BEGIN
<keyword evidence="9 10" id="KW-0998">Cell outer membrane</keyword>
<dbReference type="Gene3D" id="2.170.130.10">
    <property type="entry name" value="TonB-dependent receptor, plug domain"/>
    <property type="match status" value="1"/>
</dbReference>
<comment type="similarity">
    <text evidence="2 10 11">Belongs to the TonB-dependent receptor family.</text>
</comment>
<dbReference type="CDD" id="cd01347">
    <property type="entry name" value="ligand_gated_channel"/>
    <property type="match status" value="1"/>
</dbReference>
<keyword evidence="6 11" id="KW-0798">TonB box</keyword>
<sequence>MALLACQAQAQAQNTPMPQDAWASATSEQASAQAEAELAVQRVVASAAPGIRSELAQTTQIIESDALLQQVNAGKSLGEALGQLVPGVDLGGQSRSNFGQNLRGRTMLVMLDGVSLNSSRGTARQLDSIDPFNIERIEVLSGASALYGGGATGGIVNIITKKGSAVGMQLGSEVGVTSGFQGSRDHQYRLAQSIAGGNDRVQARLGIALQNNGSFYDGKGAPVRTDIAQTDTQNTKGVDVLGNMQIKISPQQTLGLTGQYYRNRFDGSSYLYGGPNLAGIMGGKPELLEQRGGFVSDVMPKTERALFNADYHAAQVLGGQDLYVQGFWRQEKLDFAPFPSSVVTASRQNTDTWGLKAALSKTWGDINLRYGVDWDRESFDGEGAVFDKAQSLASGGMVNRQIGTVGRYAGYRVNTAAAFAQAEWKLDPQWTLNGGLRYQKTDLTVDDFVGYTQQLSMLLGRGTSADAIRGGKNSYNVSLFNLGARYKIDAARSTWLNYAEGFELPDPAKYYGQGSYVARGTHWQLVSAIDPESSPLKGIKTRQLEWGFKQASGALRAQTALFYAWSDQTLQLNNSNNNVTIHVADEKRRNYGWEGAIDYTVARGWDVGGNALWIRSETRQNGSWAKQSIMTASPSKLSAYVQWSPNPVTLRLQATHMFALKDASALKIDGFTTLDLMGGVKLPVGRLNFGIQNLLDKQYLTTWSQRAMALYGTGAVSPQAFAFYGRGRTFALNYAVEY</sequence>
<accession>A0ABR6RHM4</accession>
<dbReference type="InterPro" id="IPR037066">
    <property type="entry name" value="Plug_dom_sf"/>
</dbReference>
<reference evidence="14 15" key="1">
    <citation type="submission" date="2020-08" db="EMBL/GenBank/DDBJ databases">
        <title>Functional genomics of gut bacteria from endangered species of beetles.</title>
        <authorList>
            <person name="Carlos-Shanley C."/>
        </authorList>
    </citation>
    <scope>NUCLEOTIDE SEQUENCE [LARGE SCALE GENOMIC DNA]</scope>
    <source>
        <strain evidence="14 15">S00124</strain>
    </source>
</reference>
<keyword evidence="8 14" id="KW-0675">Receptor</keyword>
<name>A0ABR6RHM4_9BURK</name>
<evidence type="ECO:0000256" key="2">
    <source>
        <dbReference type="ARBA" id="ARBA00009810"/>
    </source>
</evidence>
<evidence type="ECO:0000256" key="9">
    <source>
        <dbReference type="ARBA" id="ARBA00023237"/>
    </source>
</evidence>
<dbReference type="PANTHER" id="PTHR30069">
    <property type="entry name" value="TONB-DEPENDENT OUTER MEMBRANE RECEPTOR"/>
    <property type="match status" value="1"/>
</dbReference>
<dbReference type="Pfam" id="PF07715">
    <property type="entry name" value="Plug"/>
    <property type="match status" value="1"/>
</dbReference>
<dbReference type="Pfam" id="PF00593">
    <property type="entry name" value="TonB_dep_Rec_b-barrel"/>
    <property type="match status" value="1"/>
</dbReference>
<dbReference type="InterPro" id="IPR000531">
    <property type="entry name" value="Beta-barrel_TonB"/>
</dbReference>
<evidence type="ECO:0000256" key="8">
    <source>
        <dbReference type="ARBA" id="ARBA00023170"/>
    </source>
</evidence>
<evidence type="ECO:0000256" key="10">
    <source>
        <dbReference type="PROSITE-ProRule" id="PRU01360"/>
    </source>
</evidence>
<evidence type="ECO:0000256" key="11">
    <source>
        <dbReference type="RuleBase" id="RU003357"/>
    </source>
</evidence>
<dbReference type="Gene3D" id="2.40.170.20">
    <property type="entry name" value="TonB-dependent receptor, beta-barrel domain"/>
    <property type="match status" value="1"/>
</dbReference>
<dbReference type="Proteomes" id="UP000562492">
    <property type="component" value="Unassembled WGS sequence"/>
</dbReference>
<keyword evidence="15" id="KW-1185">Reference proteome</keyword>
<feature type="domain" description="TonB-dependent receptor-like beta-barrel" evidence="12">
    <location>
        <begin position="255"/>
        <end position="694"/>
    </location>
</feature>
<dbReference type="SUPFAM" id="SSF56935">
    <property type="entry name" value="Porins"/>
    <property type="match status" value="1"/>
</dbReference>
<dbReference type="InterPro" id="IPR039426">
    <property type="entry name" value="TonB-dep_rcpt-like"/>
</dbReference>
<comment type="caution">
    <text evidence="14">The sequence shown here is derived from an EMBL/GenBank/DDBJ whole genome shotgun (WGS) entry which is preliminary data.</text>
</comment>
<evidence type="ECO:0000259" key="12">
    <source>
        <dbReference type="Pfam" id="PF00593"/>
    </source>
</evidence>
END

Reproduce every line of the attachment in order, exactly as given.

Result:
<keyword evidence="9 10" id="KW-0998">Cell outer membrane</keyword>
<dbReference type="Gene3D" id="2.170.130.10">
    <property type="entry name" value="TonB-dependent receptor, plug domain"/>
    <property type="match status" value="1"/>
</dbReference>
<comment type="similarity">
    <text evidence="2 10 11">Belongs to the TonB-dependent receptor family.</text>
</comment>
<dbReference type="CDD" id="cd01347">
    <property type="entry name" value="ligand_gated_channel"/>
    <property type="match status" value="1"/>
</dbReference>
<keyword evidence="6 11" id="KW-0798">TonB box</keyword>
<sequence>MALLACQAQAQAQNTPMPQDAWASATSEQASAQAEAELAVQRVVASAAPGIRSELAQTTQIIESDALLQQVNAGKSLGEALGQLVPGVDLGGQSRSNFGQNLRGRTMLVMLDGVSLNSSRGTARQLDSIDPFNIERIEVLSGASALYGGGATGGIVNIITKKGSAVGMQLGSEVGVTSGFQGSRDHQYRLAQSIAGGNDRVQARLGIALQNNGSFYDGKGAPVRTDIAQTDTQNTKGVDVLGNMQIKISPQQTLGLTGQYYRNRFDGSSYLYGGPNLAGIMGGKPELLEQRGGFVSDVMPKTERALFNADYHAAQVLGGQDLYVQGFWRQEKLDFAPFPSSVVTASRQNTDTWGLKAALSKTWGDINLRYGVDWDRESFDGEGAVFDKAQSLASGGMVNRQIGTVGRYAGYRVNTAAAFAQAEWKLDPQWTLNGGLRYQKTDLTVDDFVGYTQQLSMLLGRGTSADAIRGGKNSYNVSLFNLGARYKIDAARSTWLNYAEGFELPDPAKYYGQGSYVARGTHWQLVSAIDPESSPLKGIKTRQLEWGFKQASGALRAQTALFYAWSDQTLQLNNSNNNVTIHVADEKRRNYGWEGAIDYTVARGWDVGGNALWIRSETRQNGSWAKQSIMTASPSKLSAYVQWSPNPVTLRLQATHMFALKDASALKIDGFTTLDLMGGVKLPVGRLNFGIQNLLDKQYLTTWSQRAMALYGTGAVSPQAFAFYGRGRTFALNYAVEY</sequence>
<accession>A0ABR6RHM4</accession>
<dbReference type="InterPro" id="IPR037066">
    <property type="entry name" value="Plug_dom_sf"/>
</dbReference>
<reference evidence="14 15" key="1">
    <citation type="submission" date="2020-08" db="EMBL/GenBank/DDBJ databases">
        <title>Functional genomics of gut bacteria from endangered species of beetles.</title>
        <authorList>
            <person name="Carlos-Shanley C."/>
        </authorList>
    </citation>
    <scope>NUCLEOTIDE SEQUENCE [LARGE SCALE GENOMIC DNA]</scope>
    <source>
        <strain evidence="14 15">S00124</strain>
    </source>
</reference>
<keyword evidence="8 14" id="KW-0675">Receptor</keyword>
<name>A0ABR6RHM4_9BURK</name>
<evidence type="ECO:0000256" key="2">
    <source>
        <dbReference type="ARBA" id="ARBA00009810"/>
    </source>
</evidence>
<evidence type="ECO:0000256" key="9">
    <source>
        <dbReference type="ARBA" id="ARBA00023237"/>
    </source>
</evidence>
<dbReference type="PANTHER" id="PTHR30069">
    <property type="entry name" value="TONB-DEPENDENT OUTER MEMBRANE RECEPTOR"/>
    <property type="match status" value="1"/>
</dbReference>
<dbReference type="Pfam" id="PF07715">
    <property type="entry name" value="Plug"/>
    <property type="match status" value="1"/>
</dbReference>
<dbReference type="Pfam" id="PF00593">
    <property type="entry name" value="TonB_dep_Rec_b-barrel"/>
    <property type="match status" value="1"/>
</dbReference>
<dbReference type="InterPro" id="IPR000531">
    <property type="entry name" value="Beta-barrel_TonB"/>
</dbReference>
<evidence type="ECO:0000256" key="8">
    <source>
        <dbReference type="ARBA" id="ARBA00023170"/>
    </source>
</evidence>
<evidence type="ECO:0000256" key="10">
    <source>
        <dbReference type="PROSITE-ProRule" id="PRU01360"/>
    </source>
</evidence>
<evidence type="ECO:0000256" key="11">
    <source>
        <dbReference type="RuleBase" id="RU003357"/>
    </source>
</evidence>
<dbReference type="Gene3D" id="2.40.170.20">
    <property type="entry name" value="TonB-dependent receptor, beta-barrel domain"/>
    <property type="match status" value="1"/>
</dbReference>
<dbReference type="Proteomes" id="UP000562492">
    <property type="component" value="Unassembled WGS sequence"/>
</dbReference>
<keyword evidence="15" id="KW-1185">Reference proteome</keyword>
<feature type="domain" description="TonB-dependent receptor-like beta-barrel" evidence="12">
    <location>
        <begin position="255"/>
        <end position="694"/>
    </location>
</feature>
<dbReference type="SUPFAM" id="SSF56935">
    <property type="entry name" value="Porins"/>
    <property type="match status" value="1"/>
</dbReference>
<dbReference type="InterPro" id="IPR039426">
    <property type="entry name" value="TonB-dep_rcpt-like"/>
</dbReference>
<comment type="caution">
    <text evidence="14">The sequence shown here is derived from an EMBL/GenBank/DDBJ whole genome shotgun (WGS) entry which is preliminary data.</text>
</comment>
<evidence type="ECO:0000259" key="12">
    <source>
        <dbReference type="Pfam" id="PF00593"/>
    </source>
</evidence>